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Subject: Interpolated notes
From: R PRADA <[log in to unmask]>
Reply-To:R PRADA <[log in to unmask]>
Date:Sun, 24 Sep 2017 01:44:33 -0400

text/plain (35 lines)

Turns out that in Mozart, fermatas are invitations to add decorations. For a long time some imagined idea of purity made people afraid to add cadenzas and little turns, but an expert such as Boris Goldovsky absolutely expected cadenzas and decorations.

During the time of Mahler there was a trend towards excessive decoration, and Mahler wrote a cannon, known as The Mahler reform, trying to make a unified aesthetic. Later someone or other erased all decoration.
The great Henry Pleasants agreed with Goldovsky and had a recording of Come Scoglio with ornaments and cadenzas arranged by Goldovsky that he played every summer for a course in Salzburg for American singers.
At a certain point there was an effusive use in ornament in Donizetti and Bellini, even Rossini.
Based on this Maestro Ricci wrote a books of cadenzas for every voice type. He was also an expert on Puccini performance style, having worked at the composer's side.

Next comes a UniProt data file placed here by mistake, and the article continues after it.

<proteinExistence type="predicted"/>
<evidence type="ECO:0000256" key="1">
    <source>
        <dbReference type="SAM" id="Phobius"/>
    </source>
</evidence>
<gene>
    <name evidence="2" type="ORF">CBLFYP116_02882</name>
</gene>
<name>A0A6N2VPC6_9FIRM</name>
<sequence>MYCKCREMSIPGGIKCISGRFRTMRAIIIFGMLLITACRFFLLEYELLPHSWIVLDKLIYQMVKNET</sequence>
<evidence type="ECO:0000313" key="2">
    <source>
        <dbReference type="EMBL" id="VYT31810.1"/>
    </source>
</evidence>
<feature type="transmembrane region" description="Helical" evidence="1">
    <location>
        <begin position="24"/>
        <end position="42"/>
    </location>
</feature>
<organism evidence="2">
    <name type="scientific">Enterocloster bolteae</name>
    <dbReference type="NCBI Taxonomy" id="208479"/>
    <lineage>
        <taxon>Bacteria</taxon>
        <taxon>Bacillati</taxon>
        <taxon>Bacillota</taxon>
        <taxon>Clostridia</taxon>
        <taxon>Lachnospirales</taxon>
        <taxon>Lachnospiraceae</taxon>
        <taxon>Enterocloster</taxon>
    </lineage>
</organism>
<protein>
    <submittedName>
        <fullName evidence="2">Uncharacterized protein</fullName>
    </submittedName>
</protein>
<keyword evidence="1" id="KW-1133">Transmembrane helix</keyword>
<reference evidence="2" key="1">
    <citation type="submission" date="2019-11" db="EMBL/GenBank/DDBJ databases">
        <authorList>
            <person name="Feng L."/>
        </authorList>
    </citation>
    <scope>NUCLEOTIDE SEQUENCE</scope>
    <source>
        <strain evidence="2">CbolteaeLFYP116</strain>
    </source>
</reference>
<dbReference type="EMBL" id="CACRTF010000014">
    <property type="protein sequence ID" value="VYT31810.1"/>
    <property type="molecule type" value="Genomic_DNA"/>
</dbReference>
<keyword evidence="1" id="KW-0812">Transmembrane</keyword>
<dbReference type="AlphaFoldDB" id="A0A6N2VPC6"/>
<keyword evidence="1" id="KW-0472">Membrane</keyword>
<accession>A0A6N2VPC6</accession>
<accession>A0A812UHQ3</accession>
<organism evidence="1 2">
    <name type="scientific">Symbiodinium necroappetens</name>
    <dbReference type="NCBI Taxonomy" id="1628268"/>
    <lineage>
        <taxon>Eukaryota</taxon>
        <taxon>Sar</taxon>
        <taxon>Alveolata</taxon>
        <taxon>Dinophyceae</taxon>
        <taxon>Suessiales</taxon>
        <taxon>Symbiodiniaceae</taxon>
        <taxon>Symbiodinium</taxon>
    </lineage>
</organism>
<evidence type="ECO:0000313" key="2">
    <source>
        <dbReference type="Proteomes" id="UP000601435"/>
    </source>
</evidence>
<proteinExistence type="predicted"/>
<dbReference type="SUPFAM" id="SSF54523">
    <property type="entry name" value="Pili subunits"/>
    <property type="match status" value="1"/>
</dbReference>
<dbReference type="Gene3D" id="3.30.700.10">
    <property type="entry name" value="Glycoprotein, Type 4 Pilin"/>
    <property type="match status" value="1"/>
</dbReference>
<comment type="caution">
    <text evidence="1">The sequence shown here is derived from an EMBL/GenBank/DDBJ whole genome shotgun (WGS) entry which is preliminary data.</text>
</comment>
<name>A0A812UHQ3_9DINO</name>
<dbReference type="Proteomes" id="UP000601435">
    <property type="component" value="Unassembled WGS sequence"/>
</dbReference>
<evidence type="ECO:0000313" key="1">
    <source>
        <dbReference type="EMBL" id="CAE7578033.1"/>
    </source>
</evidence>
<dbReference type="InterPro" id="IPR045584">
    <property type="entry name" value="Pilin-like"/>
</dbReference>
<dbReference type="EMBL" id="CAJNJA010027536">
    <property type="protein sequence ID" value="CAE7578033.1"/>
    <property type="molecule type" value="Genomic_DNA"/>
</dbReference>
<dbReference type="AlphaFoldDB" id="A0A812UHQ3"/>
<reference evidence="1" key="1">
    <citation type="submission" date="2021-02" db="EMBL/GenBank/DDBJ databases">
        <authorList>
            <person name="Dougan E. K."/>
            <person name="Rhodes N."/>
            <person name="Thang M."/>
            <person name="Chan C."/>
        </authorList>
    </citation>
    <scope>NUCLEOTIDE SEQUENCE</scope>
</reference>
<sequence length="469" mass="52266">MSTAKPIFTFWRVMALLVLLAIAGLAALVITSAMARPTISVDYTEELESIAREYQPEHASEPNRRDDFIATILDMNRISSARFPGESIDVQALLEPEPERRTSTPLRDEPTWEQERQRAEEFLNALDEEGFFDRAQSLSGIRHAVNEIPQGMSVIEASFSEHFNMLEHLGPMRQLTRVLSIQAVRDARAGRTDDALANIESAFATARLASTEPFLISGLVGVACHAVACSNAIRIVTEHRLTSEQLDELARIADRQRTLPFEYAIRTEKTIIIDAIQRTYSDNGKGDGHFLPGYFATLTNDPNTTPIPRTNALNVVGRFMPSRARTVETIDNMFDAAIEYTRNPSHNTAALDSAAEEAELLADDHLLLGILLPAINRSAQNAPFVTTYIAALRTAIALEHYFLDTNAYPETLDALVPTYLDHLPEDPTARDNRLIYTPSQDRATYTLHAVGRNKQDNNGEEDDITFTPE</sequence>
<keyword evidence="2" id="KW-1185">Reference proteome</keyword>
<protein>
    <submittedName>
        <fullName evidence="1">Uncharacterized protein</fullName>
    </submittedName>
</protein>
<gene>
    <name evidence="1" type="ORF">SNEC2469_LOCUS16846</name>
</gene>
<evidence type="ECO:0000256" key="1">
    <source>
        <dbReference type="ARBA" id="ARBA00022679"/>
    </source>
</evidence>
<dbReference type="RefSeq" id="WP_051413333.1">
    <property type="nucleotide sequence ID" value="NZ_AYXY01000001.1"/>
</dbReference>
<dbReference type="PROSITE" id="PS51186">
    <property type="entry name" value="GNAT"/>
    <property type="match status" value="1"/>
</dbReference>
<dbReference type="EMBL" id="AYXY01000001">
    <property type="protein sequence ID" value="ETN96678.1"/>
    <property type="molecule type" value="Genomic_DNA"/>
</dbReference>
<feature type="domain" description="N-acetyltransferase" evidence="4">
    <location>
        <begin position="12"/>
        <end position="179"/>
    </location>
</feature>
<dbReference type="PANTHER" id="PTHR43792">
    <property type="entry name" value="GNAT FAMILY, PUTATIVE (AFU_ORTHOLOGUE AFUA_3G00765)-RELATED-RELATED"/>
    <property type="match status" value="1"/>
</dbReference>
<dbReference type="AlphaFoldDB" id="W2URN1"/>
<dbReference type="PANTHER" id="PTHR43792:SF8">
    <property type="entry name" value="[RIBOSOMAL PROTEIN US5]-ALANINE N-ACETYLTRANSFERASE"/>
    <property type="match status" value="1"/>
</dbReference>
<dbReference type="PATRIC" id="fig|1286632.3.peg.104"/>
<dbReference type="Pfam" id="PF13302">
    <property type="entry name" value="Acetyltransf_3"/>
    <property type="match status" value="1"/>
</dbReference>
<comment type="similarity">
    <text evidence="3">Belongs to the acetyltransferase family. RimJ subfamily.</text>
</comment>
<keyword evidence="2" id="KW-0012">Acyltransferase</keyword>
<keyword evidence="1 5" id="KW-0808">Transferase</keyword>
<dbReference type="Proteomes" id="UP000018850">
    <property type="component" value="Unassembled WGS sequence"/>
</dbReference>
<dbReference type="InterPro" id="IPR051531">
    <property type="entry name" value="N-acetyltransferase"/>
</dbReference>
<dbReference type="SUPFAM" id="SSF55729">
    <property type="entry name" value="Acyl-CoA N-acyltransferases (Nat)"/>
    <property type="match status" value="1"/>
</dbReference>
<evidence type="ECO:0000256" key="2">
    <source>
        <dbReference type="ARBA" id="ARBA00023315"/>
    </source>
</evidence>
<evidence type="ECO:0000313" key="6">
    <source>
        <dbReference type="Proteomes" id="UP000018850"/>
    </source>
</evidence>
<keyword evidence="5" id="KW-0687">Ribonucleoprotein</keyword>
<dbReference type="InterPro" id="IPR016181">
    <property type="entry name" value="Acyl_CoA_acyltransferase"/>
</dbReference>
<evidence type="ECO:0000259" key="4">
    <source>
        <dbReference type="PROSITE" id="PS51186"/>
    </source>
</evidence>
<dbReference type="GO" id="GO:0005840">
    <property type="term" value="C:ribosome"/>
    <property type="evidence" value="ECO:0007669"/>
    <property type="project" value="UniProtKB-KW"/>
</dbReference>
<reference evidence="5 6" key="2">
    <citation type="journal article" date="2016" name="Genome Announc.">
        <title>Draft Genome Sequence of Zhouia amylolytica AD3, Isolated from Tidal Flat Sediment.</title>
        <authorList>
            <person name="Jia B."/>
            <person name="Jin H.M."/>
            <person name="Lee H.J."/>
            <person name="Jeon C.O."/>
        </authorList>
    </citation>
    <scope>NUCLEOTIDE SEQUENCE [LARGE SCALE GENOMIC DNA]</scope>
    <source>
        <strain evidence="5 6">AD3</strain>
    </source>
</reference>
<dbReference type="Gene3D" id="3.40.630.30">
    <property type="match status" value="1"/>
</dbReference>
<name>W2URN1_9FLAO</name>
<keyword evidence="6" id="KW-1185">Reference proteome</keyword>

Estelle Liebling also wrote cadenzas. 
Before this everyone has his own cadenzas.
GB Faure has an amusing anecdote about Battistini and his favorite cadenza.

I am about to crash, but I will locate the Faure story as it is quite sweet.

From what I have read the audiences wanted novelty and some of those high notes would have served to inject a note of excitement.

Of course if everyone does the same interpolation, it becomes tradition. That is ho-hum, to some at least.

I'm not sure but I think Rossini may have been the first composer to write out cadenzas. That would have been to keep singers from going totally off the reservation, and distorting the form of arias by carrying on too long.


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